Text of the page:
Nevis Muskie Days includes celebration of Native culture
Annual festival includes drum group, dancers and making dream catchers and chokers.
NEVIS, Minnesota — The annual Nevis Muskie Days celebration this weekend includes many fun events for the whole family.
In addition to a packed schedule that includes kids games and a fishing contest, a run down the Heartland trail, a parade, a variety of food and music and much more that are listed on the Nevis Chamber of Commerce website, there is a celebration of the cultural heritage of the native people who have called this land home for thousands of years.
In recent years, there has been a movement to revive the native language and traditions and share them with the wider community, and Nevis Muskie Days has been a part of that effort for several years.
Nancy Lewis of the Nevis Civic and Commerce Association said in partnership with Niijii Radio located on the White Earth Reservation they have featured several native bands in addition to drum groups and dancers. “We’re promoting the native culture,” she said. “It’s nice that we can highlight that history at this event. We’ve been doing this for a few years now.”
Faith Ahlgreen has worked at Niijii radio for seven years. The word Niijii means “friend” in Ojibwe.
“This is the first year we’ve been incorporating Ojibwe crafts into Muskie Days,” she said. “Nevis is such a great community because they’re sandwiched between Leech Lake and White Earth areas. They are so open to having us participate in Muskie Days.”
“Ojibwe Arts Rising” is a project that features Ojibwe artists.
“We need to help preserve that culture because if it doesn’t get passed down, it’s going to be forgotten,” she said. “Niijii Radio is a sponsor, paying for all the musicians who mostly come from Minnesota.”
Ojibwe craft making will be featured Saturday from noon to 4 p.m. Both youth and adults are invited to participate.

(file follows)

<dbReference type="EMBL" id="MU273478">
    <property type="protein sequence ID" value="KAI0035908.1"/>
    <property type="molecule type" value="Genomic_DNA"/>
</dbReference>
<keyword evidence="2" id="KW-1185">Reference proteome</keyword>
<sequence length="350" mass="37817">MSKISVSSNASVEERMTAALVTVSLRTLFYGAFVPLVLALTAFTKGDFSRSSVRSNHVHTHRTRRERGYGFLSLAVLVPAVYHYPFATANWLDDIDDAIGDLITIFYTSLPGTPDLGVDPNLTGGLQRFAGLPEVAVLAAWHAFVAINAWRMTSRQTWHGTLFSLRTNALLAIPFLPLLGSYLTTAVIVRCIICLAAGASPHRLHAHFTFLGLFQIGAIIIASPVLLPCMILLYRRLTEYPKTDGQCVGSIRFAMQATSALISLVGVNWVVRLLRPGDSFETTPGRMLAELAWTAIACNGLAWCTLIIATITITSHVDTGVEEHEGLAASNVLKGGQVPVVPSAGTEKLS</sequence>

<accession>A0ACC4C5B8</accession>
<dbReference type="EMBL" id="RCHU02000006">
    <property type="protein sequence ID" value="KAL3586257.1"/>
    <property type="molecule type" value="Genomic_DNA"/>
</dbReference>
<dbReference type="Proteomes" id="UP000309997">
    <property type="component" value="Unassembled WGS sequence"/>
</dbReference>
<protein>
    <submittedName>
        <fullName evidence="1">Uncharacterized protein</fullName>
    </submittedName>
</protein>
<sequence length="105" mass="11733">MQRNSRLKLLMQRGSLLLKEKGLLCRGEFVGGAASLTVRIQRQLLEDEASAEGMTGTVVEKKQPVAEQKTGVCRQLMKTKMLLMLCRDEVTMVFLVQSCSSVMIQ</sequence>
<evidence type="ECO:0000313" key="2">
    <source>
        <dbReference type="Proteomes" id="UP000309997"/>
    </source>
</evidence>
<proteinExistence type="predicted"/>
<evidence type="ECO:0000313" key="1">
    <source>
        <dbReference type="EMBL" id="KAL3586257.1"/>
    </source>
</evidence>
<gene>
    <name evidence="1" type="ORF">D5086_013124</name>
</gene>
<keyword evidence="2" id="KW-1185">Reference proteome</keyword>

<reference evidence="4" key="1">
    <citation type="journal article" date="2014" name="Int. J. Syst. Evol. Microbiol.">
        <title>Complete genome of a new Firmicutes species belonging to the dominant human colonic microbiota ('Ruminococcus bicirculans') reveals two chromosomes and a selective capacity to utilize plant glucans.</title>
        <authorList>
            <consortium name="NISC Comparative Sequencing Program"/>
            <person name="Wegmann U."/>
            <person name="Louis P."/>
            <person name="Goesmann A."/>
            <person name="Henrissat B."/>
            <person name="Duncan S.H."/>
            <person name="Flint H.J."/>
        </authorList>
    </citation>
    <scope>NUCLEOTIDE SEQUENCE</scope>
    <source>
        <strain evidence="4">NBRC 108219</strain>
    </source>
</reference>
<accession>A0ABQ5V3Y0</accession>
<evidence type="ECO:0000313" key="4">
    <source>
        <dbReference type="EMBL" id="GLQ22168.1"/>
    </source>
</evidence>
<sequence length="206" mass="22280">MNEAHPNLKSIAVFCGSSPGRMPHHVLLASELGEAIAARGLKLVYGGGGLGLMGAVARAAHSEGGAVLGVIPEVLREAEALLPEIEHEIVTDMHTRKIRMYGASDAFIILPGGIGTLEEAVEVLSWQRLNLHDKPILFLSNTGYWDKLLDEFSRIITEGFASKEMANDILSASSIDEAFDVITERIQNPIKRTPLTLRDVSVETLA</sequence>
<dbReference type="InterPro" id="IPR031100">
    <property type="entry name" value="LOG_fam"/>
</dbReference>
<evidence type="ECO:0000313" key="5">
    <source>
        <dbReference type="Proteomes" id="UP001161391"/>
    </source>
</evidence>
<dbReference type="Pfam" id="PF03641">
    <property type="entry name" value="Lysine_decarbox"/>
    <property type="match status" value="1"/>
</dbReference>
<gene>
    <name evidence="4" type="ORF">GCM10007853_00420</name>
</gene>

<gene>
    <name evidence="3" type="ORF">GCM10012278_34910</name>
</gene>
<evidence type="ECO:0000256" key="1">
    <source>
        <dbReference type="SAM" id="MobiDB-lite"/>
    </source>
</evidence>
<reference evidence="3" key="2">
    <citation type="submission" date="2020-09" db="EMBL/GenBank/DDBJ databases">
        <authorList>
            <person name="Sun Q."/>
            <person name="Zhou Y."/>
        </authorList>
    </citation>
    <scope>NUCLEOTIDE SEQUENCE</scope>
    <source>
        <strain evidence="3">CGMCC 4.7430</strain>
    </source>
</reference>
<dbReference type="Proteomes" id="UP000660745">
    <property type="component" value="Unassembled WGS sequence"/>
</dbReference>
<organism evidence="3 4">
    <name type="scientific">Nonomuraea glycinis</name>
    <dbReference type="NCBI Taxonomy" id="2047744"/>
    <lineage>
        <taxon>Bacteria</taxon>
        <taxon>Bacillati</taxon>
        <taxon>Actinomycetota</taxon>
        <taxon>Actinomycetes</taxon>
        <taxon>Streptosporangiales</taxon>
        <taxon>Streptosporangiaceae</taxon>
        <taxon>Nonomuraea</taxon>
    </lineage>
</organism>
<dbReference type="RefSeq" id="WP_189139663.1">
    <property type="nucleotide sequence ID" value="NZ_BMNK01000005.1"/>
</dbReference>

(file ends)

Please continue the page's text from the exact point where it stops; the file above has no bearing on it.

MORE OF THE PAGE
“These activities are free because the Minnesota Arts, Cultural and Heritage Fund is using a grant to pay for the materials,” Ahlgreen said.
Alizia Avila from White Earth teaches culture and language at the Circle of Life Academy on the White Earth Reservation. She will share the cultural history of dream catchers and show participants how to make one of their own to take home.
Teresa Rojas has been a cultural advisor and teacher at Detroit Lakes schools and other locations. She will be teaching how to make the traditional chokers worn with regalia at powwows. The chokers are made with beads, leather and longer beads called hair pipes.
Activities take place at Shenanigan’s stage under the water tower.
Native Harvest from the White Earth Land Recovery Project will be selling wild rice, syrups, jams, jellies and soups. Money raised will go to help with getting land back that originally belonged to the tribe.
Dancing and drumming
Friday’s musical lineup will kick off at 4:30 p.m. with Waubun nu anaung Norcross and Cameron Dewey entertaining and teaching the crowd about native hoop dancing.
According to indiancountrytoday.com, the hoop is symbolic of the never-ending circle of life that has no beginning and no end, and many tribal groups across North America used the hoop in traditional healing ceremonies.
Saturday at 4:30 p.m. the Buffalo River Drum group will play as dancers in their colorful regalia will share what each dance represents in the Anishinaabe culture. “They may have fancy dancers, traditional dancers or jingle dress dancers and talk about the regalia that goes along with each,” Ahlgreen said. “This is a regional group.”
The complete musical lineup for Muskie Days is listed on the music festival tab under Muskie Days at the Nevis Chamber of Commerce website. Admission to all musical performances is free.
Fire performer, Calaib Heiderich, will take the stage to close out the festival around 10:30 p.m. “He makes something that looks like a sparkler inside of a ball that he spins around,” she said. “That’s the grand finale which I think is fitting because he’s amazing.”
Legend of the dream catcher
The Ojibwe legend is that dream catchers are attributed to Spider Woman, the spiritual protector of the youngest members of the tribe. In the early days, Spider Woman could easily protect the children in the tribes. But over time the tribes grew in number and expanded to far away lands. Spider Woman couldn’t protect as many people over such a large area, so she spun dream catchers to hang over sleeping children and protect them from afar. They believed that the night was filled with both good and evil spirits which often manifested in dreams. The dream catcher lets the good dreams in and keeps the bad dreams out.